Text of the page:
Senate Panel Sets Stage for U.S. Funding of Programs in Artsakh

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ANCA thanks Senator Chirs Van Hollen

ANCA thanks Senator Chirs Van Hollen

FY 2019 Senate Foreign Aid Bill Report Language Urges Support for Regional Rehabilitation Centers to Care for Infants, Children and Adults with Physical and Cognitive Disabilities and facilities like the Artsakh-based Caroline Cox Rehabilitation Center

WASHINGTON—The full Senate Appropriations Committee on Thursday adopted report language offered by Senator Chris Van Hollen (D-MD) – as part of its Fiscal Year 2019 (FY19) foreign aid bill – noting the panel’s continued concern with the “protracted conflict between Azerbaijan and Armenia,” and – in a move warmly welcomed by the Armenian National Committee of America – specifically called for U.S. support for “humanitarian and health programs,” including for “regional rehabilitation centers to care for infants, children and adults with physical and cognitive disabilities.”

The move prioritizes U.S. funding for programs like the Lady Cox Rehabilitation Center, located in the Artsakh’s capital, Stepanakert, which has helped over 15,000 patients over the past 20-years.

“The ANCA thanks Senator Van Hollen for his leadership in including language in the Senate foreign aid bill that prioritizes support for rehabilitation programs like Artsakh’s Lady Cox Rehabilitation Center. U.S. assistance to the vulnerable populations dealing with disabilities aligns perfectly with American values, our interest in helping vulnerable populations, and our broader commitment to universal human rights,” remarked ANCA national chairman Raffi Hamparian.

The ANCA has worked over the past two appropriations cycle to support de-mining and rehabilitation funding for Artsakh, with a special emphasis on helping HALO Trust complete its mine clearance and assisting the Lady Cox Rehabilitation Center to expand its services for vulnerable regional populations. The foreign aid bills typically include “report language” providing detailed legislative guidance for the executive branch. In February, the ANCA submitted testimony to the Senate and House calling for $6 million in U.S. assistance to Artsakh as part of its $70 million “Peace and Prosperity” aid priorities for Armenia and Artsakh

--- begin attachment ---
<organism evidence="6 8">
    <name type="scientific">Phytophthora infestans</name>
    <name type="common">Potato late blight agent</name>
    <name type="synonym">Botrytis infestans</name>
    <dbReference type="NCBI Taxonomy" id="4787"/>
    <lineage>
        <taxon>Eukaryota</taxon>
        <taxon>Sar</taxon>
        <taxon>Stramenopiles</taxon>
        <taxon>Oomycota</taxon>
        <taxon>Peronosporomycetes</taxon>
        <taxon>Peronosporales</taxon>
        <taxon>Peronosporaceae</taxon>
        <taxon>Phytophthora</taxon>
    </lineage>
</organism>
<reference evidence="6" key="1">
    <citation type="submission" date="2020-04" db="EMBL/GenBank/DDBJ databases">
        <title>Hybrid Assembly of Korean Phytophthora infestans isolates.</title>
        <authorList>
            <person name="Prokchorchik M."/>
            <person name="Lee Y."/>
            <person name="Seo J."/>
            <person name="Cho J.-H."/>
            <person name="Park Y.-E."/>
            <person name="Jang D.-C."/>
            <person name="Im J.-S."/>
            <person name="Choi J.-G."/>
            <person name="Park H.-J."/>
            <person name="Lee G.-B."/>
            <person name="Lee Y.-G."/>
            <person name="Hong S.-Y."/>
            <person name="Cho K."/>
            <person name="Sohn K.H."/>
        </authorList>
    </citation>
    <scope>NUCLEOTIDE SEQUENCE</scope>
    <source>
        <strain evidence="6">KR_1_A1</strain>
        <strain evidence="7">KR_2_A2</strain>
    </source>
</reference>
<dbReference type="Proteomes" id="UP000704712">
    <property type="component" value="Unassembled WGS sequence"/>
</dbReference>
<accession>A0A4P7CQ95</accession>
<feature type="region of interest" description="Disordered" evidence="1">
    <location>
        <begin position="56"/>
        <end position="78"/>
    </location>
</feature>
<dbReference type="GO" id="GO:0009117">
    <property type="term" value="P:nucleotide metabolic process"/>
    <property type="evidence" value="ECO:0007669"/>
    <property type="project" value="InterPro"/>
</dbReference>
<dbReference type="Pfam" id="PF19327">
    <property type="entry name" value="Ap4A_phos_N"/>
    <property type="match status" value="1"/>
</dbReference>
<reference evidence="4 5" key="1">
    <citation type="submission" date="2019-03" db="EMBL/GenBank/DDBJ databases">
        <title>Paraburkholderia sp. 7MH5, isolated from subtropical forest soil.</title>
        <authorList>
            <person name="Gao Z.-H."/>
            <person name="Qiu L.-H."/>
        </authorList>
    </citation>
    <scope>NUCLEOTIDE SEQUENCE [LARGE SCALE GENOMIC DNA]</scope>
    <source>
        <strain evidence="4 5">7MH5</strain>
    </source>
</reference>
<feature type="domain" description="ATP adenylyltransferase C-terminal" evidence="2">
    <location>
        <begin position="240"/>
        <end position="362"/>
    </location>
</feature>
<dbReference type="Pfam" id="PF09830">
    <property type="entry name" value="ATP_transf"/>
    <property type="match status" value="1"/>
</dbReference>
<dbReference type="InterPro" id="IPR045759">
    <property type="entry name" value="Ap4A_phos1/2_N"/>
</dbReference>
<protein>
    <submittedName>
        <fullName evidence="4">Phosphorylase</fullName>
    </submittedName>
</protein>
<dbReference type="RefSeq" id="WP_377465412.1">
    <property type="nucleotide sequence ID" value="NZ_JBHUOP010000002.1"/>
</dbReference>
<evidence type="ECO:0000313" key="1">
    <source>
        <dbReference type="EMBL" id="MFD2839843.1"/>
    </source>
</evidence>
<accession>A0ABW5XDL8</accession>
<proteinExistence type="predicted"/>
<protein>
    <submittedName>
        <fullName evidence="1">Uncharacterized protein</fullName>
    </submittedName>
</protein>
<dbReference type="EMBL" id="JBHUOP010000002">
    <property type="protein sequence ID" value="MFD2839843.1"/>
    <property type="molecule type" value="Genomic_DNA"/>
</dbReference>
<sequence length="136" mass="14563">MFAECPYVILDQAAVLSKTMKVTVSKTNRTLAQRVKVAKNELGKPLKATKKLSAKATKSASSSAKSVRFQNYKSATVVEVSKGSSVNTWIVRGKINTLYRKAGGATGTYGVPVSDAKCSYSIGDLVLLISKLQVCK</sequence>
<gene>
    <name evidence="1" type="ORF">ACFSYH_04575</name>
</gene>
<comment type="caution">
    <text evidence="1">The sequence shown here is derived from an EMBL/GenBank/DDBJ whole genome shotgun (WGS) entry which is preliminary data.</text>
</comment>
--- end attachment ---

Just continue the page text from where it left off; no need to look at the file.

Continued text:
In terms of aid to Armenia, similar to last year, the Senate Appropriations Committee called $17.633 million in Economic Support and Development Fund (ESF), $1.5 million for battling narcotics trafficking, $600,000 for International Military Education and Training and $1 million in Foreign Military Financing. The Senate maintained parity in appropriated military assistance to Armenia and Azerbaijan.

The House Appropriations Committee is expected to consider their version of the Fiscal Year 2019 foreign aid bill in the next few weeks. The full Senate and House then consider the measures individually, after which a conference is held between the two bodies to iron out differences prior to it reaching the President for signature.

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One Comment;

  1. Edward Demiraiakian said:

    If any one is concerned that Armenia has little to export, than the next area of consideration should be: Yes but what? Every sort of industry one can think of requires massive capital to establish, with incredible environmental effects. Yet one industry is getting very little consideration. The medical proffession. Armenia needs to establish medical schools that teach western medicine, and pass medical exams in those countries. Each graduate could then be contracted out internationally, withe the income going to compensate the government, and after a certain time, these doctors would be free topractice on their own. Let us no longer be known as a nation of carpet and shue merchants, but of Doctors and surgeons.

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